By Angus Whitley
Singapore notched up a victory over rival aviation hub Dubai as Qantas Airways Ltd. rerouted its classic Kangaroo Route to the U.K. through Asia.
With travel demand surging in Asia, Australia’s national carrier will fly from Sydney to London through Singapore instead of the Middle East under a renegotiated alliance with Emirates, Qantas said in a statement Thursday.
Reverting Qantas’s 82-year-old, long-haul service through Asia reflects a shift in the balance of power away from the Gulf as the world’s key aviation hubs, including Singapore, Hong Kong and Dubai, joust to retain their roles as key transit points for regional flights. Asia is the fastest-growing air travel market and China is expected to displace the U.S. as the world’s largest aviation market around 2024.
“This allows us to expand our Asian operation,” Qantas Chief Executive Officer Alan Joyce said on a conference call with reporters. He’s plowing capacity and routes into the region as Australia draws record visitor numbers from China.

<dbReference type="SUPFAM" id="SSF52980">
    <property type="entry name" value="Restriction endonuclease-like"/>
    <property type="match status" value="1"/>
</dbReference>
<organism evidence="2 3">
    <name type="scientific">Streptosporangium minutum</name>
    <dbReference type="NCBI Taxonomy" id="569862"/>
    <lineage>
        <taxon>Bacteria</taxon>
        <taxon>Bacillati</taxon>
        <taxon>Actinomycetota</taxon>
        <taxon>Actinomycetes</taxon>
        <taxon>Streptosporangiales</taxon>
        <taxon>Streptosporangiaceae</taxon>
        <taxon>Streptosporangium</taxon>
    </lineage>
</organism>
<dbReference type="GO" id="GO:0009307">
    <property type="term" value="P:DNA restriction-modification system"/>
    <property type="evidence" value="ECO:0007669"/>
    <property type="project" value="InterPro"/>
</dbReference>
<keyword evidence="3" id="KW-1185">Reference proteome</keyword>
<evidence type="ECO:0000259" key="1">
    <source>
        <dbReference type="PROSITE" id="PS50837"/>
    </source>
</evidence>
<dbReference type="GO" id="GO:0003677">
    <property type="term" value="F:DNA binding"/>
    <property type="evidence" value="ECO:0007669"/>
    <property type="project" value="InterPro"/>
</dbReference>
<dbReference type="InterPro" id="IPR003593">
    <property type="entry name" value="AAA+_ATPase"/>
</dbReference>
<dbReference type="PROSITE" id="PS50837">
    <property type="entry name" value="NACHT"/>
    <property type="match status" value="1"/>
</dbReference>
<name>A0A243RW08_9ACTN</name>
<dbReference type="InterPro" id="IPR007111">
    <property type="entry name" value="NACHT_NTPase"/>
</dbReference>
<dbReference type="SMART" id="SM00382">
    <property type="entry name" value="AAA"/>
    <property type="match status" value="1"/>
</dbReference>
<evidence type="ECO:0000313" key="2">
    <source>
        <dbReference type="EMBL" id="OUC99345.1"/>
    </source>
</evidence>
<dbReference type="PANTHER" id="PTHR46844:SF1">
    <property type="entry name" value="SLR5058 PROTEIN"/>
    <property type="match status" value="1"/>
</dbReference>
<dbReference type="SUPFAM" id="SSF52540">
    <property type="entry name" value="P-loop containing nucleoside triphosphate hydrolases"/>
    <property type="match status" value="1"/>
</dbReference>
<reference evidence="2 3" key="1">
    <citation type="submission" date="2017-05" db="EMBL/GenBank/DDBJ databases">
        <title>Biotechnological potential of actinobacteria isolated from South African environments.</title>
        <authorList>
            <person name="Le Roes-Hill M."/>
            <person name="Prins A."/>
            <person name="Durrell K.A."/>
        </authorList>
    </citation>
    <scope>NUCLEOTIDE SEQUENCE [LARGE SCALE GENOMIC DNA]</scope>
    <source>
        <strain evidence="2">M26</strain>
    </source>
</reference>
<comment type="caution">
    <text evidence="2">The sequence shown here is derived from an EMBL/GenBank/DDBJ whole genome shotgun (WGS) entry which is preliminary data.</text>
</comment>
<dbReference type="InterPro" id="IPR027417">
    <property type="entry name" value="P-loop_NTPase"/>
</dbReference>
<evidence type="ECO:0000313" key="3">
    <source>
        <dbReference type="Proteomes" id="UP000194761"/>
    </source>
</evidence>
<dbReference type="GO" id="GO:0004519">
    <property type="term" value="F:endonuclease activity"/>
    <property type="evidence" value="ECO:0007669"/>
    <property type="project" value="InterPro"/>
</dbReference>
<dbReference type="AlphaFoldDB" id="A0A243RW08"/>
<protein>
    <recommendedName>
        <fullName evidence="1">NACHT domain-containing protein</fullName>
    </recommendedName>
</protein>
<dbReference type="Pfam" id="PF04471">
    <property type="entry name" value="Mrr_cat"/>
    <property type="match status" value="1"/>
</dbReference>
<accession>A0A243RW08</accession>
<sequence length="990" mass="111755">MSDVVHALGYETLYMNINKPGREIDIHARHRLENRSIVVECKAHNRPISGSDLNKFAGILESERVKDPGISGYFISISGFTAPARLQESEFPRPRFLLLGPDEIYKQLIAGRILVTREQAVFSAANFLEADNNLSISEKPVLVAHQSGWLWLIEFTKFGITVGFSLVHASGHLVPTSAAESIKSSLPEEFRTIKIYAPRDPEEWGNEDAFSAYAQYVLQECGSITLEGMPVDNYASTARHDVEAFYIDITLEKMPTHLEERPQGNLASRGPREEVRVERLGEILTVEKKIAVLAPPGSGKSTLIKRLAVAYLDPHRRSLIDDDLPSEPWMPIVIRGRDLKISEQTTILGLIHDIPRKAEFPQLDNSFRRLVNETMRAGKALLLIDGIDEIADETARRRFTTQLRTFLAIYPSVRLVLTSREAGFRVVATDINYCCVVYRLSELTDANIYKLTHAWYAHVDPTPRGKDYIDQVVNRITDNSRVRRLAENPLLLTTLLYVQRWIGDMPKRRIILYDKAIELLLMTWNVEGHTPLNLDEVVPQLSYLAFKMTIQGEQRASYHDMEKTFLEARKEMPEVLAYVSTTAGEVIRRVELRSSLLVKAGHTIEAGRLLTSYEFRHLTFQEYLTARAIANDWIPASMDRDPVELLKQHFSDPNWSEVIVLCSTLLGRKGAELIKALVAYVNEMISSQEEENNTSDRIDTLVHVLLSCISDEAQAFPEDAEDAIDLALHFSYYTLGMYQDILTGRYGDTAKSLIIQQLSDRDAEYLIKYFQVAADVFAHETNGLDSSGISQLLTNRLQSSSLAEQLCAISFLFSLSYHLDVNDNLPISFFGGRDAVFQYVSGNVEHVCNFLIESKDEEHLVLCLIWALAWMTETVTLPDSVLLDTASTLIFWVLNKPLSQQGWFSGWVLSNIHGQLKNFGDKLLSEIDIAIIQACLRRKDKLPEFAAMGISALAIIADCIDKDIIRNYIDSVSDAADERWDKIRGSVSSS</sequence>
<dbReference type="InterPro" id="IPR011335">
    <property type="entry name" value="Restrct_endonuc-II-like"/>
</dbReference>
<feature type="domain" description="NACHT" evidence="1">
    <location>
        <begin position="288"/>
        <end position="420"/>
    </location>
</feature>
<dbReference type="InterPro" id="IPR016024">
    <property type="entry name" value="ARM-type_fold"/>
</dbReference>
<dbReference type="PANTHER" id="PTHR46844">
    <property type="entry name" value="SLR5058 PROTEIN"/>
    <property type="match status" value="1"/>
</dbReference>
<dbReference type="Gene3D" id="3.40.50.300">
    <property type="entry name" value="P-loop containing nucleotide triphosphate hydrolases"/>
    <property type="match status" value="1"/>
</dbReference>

Ditching Dubai, the headquarters of partner Emirates, also shows how a three-year turnaround at Qantas that delivered record profits has given Joyce more power over his partners. When he dumped British Airways for an alliance with Emirates in 2012, Qantas had just reported its first annual loss in more than a decade and some international routes were hemorrhaging cash. Qantas had also turned its back on Singapore the same year as part of the Emirates tie-up.
“Our partnership has evolved to a point where Qantas no longer needs to fly its own aircraft through Dubai,” Joyce said.
Qantas shares climbed 0.9 percent to A$5.71 as of 1:07 p.m. in Sydney, taking this year’s gains to 71 percent.
Flight QF1 on an Airbus A380 from London to Sydney will fly through Singapore from March next year. At the same time, Qantas’ current Melbourne-Dubai-London service will go through Perth when Qantas starts the world’s first direct flights from Australia to London next year.
To be sure, Joyce said Emirates also benefits from the renewed five-year partnership with Emirates. Qantas passengers can fly on Emirates’ own planes from Australia to Dubai, from where they can reach Europe, the Middle East and Africa. Joyce called it “a partnership of equals.”
The new alliance will deliver to Qantas more than A$80 million ($63 million) annually in net benefits, starting from the year ending June 2019, the airline said.